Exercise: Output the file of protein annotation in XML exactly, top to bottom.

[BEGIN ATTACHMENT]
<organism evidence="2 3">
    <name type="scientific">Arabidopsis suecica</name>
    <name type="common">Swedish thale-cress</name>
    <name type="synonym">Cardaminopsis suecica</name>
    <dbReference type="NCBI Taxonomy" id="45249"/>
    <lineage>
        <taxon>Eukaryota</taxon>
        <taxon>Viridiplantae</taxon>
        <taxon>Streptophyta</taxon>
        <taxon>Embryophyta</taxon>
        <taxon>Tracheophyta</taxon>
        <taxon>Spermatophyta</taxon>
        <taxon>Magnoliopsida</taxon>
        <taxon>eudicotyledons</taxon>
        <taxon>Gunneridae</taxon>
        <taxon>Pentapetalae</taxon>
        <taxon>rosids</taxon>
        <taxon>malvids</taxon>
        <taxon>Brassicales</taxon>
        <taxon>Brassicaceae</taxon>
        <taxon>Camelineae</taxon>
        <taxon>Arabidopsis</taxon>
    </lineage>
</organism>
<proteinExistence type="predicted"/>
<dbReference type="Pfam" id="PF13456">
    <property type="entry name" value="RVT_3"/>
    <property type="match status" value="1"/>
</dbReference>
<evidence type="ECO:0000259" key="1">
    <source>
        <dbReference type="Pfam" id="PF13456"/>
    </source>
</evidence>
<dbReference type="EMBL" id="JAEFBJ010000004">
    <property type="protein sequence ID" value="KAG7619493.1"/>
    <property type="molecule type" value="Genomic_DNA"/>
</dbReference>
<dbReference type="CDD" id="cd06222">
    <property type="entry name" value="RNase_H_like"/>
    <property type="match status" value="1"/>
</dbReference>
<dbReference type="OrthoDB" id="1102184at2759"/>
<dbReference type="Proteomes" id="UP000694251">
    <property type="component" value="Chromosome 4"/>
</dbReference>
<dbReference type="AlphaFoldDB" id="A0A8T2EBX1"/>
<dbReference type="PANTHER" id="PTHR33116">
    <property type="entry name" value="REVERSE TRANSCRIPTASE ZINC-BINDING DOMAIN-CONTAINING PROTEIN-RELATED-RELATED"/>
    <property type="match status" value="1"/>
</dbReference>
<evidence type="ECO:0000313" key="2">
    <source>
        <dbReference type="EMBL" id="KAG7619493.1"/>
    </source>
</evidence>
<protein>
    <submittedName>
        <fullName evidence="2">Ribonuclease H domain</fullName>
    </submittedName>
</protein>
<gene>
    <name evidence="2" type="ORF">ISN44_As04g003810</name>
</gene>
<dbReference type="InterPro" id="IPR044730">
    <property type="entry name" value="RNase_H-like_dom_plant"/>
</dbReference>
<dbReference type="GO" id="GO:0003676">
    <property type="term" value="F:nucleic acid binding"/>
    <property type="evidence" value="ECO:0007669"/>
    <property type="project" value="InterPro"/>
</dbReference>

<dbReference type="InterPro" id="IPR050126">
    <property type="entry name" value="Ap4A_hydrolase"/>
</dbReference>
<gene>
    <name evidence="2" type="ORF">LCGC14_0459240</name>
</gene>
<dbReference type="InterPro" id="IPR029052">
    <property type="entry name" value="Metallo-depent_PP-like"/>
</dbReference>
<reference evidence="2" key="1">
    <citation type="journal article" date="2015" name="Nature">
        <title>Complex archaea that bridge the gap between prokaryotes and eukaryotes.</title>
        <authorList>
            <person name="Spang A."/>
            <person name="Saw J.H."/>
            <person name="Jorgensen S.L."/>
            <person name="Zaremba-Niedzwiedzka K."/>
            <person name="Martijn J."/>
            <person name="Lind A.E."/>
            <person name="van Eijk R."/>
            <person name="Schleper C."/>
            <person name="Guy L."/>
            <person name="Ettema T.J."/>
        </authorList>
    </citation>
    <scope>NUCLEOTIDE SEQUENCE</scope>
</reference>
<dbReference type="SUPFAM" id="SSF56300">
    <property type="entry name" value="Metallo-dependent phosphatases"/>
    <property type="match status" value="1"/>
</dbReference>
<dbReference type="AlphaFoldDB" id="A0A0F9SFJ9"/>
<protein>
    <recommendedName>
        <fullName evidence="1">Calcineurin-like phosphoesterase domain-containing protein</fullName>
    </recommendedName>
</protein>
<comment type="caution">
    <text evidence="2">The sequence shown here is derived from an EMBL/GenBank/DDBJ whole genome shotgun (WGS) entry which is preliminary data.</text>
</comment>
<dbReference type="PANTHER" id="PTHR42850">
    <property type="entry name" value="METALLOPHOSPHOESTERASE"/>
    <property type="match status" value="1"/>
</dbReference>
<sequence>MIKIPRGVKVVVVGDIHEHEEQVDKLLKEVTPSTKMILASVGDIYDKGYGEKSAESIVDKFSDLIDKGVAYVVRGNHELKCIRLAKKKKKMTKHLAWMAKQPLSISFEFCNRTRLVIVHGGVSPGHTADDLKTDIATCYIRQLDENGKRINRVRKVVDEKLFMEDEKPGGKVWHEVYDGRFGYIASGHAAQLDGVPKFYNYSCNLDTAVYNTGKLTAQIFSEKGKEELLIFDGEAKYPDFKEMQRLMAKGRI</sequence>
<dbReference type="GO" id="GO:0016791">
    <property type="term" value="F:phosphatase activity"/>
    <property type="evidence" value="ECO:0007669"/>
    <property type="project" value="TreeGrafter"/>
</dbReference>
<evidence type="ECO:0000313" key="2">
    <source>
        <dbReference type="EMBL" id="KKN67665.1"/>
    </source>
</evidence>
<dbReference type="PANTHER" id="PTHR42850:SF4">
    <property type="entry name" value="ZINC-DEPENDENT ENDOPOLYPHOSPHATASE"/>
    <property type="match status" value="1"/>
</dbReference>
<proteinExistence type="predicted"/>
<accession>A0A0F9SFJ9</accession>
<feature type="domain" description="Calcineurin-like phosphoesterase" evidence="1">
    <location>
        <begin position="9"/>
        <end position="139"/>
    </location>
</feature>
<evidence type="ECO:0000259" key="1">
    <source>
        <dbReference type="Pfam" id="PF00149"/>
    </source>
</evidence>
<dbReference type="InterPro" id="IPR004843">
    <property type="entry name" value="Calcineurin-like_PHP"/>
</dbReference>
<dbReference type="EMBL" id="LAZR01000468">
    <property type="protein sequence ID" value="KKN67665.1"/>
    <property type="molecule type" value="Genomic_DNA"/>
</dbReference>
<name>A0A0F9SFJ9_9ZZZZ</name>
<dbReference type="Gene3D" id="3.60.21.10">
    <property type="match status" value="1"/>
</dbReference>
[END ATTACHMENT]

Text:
<organism evidence="2 3">
    <name type="scientific">Arabidopsis suecica</name>
    <name type="common">Swedish thale-cress</name>
    <name type="synonym">Cardaminopsis suecica</name>
    <dbReference type="NCBI Taxonomy" id="45249"/>
    <lineage>
        <taxon>Eukaryota</taxon>
        <taxon>Viridiplantae</taxon>
        <taxon>Streptophyta</taxon>
        <taxon>Embryophyta</taxon>
        <taxon>Tracheophyta</taxon>
        <taxon>Spermatophyta</taxon>
        <taxon>Magnoliopsida</taxon>
        <taxon>eudicotyledons</taxon>
        <taxon>Gunneridae</taxon>
        <taxon>Pentapetalae</taxon>
        <taxon>rosids</taxon>
        <taxon>malvids</taxon>
        <taxon>Brassicales</taxon>
        <taxon>Brassicaceae</taxon>
        <taxon>Camelineae</taxon>
        <taxon>Arabidopsis</taxon>
    </lineage>
</organism>
<proteinExistence type="predicted"/>
<dbReference type="Pfam" id="PF13456">
    <property type="entry name" value="RVT_3"/>
    <property type="match status" value="1"/>
</dbReference>
<evidence type="ECO:0000259" key="1">
    <source>
        <dbReference type="Pfam" id="PF13456"/>
    </source>
</evidence>
<dbReference type="EMBL" id="JAEFBJ010000004">
    <property type="protein sequence ID" value="KAG7619493.1"/>
    <property type="molecule type" value="Genomic_DNA"/>
</dbReference>
<dbReference type="CDD" id="cd06222">
    <property type="entry name" value="RNase_H_like"/>
    <property type="match status" value="1"/>
</dbReference>
<dbReference type="OrthoDB" id="1102184at2759"/>
<dbReference type="Proteomes" id="UP000694251">
    <property type="component" value="Chromosome 4"/>
</dbReference>
<dbReference type="AlphaFoldDB" id="A0A8T2EBX1"/>
<dbReference type="PANTHER" id="PTHR33116">
    <property type="entry name" value="REVERSE TRANSCRIPTASE ZINC-BINDING DOMAIN-CONTAINING PROTEIN-RELATED-RELATED"/>
    <property type="match status" value="1"/>
</dbReference>
<evidence type="ECO:0000313" key="2">
    <source>
        <dbReference type="EMBL" id="KAG7619493.1"/>
    </source>
</evidence>
<protein>
    <submittedName>
        <fullName evidence="2">Ribonuclease H domain</fullName>
    </submittedName>
</protein>
<gene>
    <name evidence="2" type="ORF">ISN44_As04g003810</name>
</gene>
<dbReference type="InterPro" id="IPR044730">
    <property type="entry name" value="RNase_H-like_dom_plant"/>
</dbReference>
<dbReference type="GO" id="GO:0003676">
    <property type="term" value="F:nucleic acid binding"/>
    <property type="evidence" value="ECO:0007669"/>
    <property type="project" value="InterPro"/>
</dbReference>

<dbReference type="InterPro" id="IPR050126">
    <property type="entry name" value="Ap4A_hydrolase"/>
</dbReference>
<gene>
    <name evidence="2" type="ORF">LCGC14_0459240</name>
</gene>
<dbReference type="InterPro" id="IPR029052">
    <property type="entry name" value="Metallo-depent_PP-like"/>
</dbReference>
<reference evidence="2" key="1">
    <citation type="journal article" date="2015" name="Nature">
        <title>Complex archaea that bridge the gap between prokaryotes and eukaryotes.</title>
        <authorList>
            <person name="Spang A."/>
            <person name="Saw J.H."/>
            <person name="Jorgensen S.L."/>
            <person name="Zaremba-Niedzwiedzka K."/>
            <person name="Martijn J."/>
            <person name="Lind A.E."/>
            <person name="van Eijk R."/>
            <person name="Schleper C."/>
            <person name="Guy L."/>
            <person name="Ettema T.J."/>
        </authorList>
    </citation>
    <scope>NUCLEOTIDE SEQUENCE</scope>
</reference>
<dbReference type="SUPFAM" id="SSF56300">
    <property type="entry name" value="Metallo-dependent phosphatases"/>
    <property type="match status" value="1"/>
</dbReference>
<dbReference type="AlphaFoldDB" id="A0A0F9SFJ9"/>
<protein>
    <recommendedName>
        <fullName evidence="1">Calcineurin-like phosphoesterase domain-containing protein</fullName>
    </recommendedName>
</protein>
<comment type="caution">
    <text evidence="2">The sequence shown here is derived from an EMBL/GenBank/DDBJ whole genome shotgun (WGS) entry which is preliminary data.</text>
</comment>
<dbReference type="PANTHER" id="PTHR42850">
    <property type="entry name" value="METALLOPHOSPHOESTERASE"/>
    <property type="match status" value="1"/>
</dbReference>
<sequence>MIKIPRGVKVVVVGDIHEHEEQVDKLLKEVTPSTKMILASVGDIYDKGYGEKSAESIVDKFSDLIDKGVAYVVRGNHELKCIRLAKKKKKMTKHLAWMAKQPLSISFEFCNRTRLVIVHGGVSPGHTADDLKTDIATCYIRQLDENGKRINRVRKVVDEKLFMEDEKPGGKVWHEVYDGRFGYIASGHAAQLDGVPKFYNYSCNLDTAVYNTGKLTAQIFSEKGKEELLIFDGEAKYPDFKEMQRLMAKGRI</sequence>
<dbReference type="GO" id="GO:0016791">
    <property type="term" value="F:phosphatase activity"/>
    <property type="evidence" value="ECO:0007669"/>
    <property type="project" value="TreeGrafter"/>
</dbReference>
<evidence type="ECO:0000313" key="2">
    <source>
        <dbReference type="EMBL" id="KKN67665.1"/>
    </source>
</evidence>
<dbReference type="PANTHER" id="PTHR42850:SF4">
    <property type="entry name" value="ZINC-DEPENDENT ENDOPOLYPHOSPHATASE"/>
    <property type="match status" value="1"/>
</dbReference>
<proteinExistence type="predicted"/>
<accession>A0A0F9SFJ9</accession>
<feature type="domain" description="Calcineurin-like phosphoesterase" evidence="1">
    <location>
        <begin position="9"/>
        <end position="139"/>
    </location>
</feature>
<evidence type="ECO:0000259" key="1">
    <source>
        <dbReference type="Pfam" id="PF00149"/>
    </source>
</evidence>
<dbReference type="InterPro" id="IPR004843">
    <property type="entry name" value="Calcineurin-like_PHP"/>
</dbReference>
<dbReference type="EMBL" id="LAZR01000468">
    <property type="protein sequence ID" value="KKN67665.1"/>
    <property type="molecule type" value="Genomic_DNA"/>
</dbReference>
<name>A0A0F9SFJ9_9ZZZZ</name>
<dbReference type="Gene3D" id="3.60.21.10">
    <property type="match status" value="1"/>
</dbReference>